Leonardo DiCaprio as Billy Costigan
Matt Damon as Colin Sullivan
Jack Nicholson as Frank Costello
Martin Sheen as Oliver Queenan
Vera Farmiga as Madeleine
Mark Wahlberg as Dignam
Anthony Anderson as Brown
Ray Winstone as Mr. French
Alec Baldwin as Ellerby
Directed by Martin Scorsese
“The Departed” isn’t Scorsese’s best or most ambitious work, but it uses a unique approach to expand on the original movie’s clever double agent premise.
In Boston, two State Police cadets take their careers on different trajectories: Billy Costigan (DiCaprio) always wanted to be a police officer, but instead, he’s put into a secret undercover program to infiltrate the inner circle of mob boss Frank Costello (Nicholson). Colin Sullivan (Damon) spent most of his youth working for Costello but after excelling at the Police Academy, he quickly moves up the ranks, providing Costello with information to stay one step ahead of the police. Both of their bosses realize they need to expose and eliminate the other’s mole if they ever want to put an end to the endless cycle.
To rave about Martin Scorsese’s return to crime drama without mentioning its source material, Andrew Lau and Andy Mak’s Hong Kong based “Infernal Affairs,” would be a worse crime than anything in the movie; most of the best ideas and scenes come straight from their complex thriller about undercover cops and criminal moles. On the other hand, one must give credit to screenwriter William Monahan for transplanting that clever premise into Scorsese’s gritty Boston setting, adapting and embellishing the original story with richer characters that make this a stronger movie overall.
The fundamental problem with “Infernal Affairs” was that its complex premise was set up very quickly in its opening five minutes, not giving you any time to know the characters before throwing them together. Scorsese and Monahan take their time introducing Matt Damon’s Colin Sullivan, first as a boy working for criminal Frank Costello, then years later, training at the Police Academy alongside Leonardo DiCaprio’s Billy Costigan, who is expelled for covering up his family’s criminal history. Or so it seems, because he’s actually placed in a secret undercover program, using his connections to join Frank Costello’s gang, an induction process we watch play out step-by-step.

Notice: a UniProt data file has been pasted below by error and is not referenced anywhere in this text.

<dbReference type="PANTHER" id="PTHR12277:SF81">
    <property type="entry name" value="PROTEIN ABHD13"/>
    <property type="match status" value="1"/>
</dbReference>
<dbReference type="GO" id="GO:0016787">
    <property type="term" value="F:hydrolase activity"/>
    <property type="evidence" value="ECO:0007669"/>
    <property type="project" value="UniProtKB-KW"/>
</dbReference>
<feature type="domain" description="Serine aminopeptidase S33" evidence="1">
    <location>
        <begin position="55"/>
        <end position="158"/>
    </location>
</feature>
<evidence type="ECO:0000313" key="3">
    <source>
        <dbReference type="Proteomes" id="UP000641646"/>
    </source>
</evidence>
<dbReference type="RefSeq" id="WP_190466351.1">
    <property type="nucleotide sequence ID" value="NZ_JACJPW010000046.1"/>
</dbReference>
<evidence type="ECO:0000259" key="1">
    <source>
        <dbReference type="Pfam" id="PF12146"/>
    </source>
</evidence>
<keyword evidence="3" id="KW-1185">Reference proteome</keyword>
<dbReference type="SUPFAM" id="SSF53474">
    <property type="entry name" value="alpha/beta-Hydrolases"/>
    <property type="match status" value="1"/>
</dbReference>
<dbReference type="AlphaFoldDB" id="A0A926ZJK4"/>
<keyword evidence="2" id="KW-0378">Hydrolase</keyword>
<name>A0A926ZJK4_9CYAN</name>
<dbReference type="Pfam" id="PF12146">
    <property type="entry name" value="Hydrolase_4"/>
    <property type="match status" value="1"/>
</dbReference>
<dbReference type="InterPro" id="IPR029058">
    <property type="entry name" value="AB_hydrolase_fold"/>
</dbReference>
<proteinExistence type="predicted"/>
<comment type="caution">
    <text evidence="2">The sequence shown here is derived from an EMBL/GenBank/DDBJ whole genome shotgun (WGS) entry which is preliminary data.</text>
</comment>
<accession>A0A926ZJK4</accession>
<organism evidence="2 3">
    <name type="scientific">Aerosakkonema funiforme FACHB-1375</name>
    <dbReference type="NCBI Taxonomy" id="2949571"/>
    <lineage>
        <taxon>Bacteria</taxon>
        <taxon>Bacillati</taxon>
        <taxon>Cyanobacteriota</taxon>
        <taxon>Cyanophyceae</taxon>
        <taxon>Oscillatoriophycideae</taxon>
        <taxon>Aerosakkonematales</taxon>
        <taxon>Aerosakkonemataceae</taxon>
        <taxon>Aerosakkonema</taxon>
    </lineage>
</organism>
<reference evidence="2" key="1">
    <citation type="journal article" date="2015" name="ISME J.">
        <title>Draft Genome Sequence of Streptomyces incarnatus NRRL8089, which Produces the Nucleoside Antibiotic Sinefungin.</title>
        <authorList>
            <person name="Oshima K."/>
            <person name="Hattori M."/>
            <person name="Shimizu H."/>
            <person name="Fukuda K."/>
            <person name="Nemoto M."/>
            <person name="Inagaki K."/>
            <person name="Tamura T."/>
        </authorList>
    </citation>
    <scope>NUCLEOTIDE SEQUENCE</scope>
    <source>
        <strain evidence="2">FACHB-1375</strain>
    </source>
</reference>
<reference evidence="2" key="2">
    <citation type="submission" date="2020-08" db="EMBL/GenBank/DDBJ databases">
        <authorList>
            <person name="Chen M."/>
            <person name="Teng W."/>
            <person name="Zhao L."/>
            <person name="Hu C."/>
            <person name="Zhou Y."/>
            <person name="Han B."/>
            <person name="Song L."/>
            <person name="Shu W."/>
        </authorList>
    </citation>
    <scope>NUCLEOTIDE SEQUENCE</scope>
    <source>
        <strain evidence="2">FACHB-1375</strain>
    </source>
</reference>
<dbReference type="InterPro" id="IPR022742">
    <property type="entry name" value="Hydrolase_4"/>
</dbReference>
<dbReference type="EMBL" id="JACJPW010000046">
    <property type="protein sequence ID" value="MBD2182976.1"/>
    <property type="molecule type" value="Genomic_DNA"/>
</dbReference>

Meanwhile, Sullivan moves up the ranks of the State Police, rankling a lot of feathers along the way for always being three steps ahead of the bad guys. Of course, no one knows he’s being fed select information directly from his benefactor Costello, and in an ironic twist, Sullivan is put in charge of finding both Costello’s mole in the police force and the undercover cop within Costello’s gang. The jobs start to take its toll on both men as they try to protect their secret while outing their counterpart, and a pretty psychologist, played by Vera Farmiga, gets stuck in the middle as she finds herself dating one of the men and treating the other.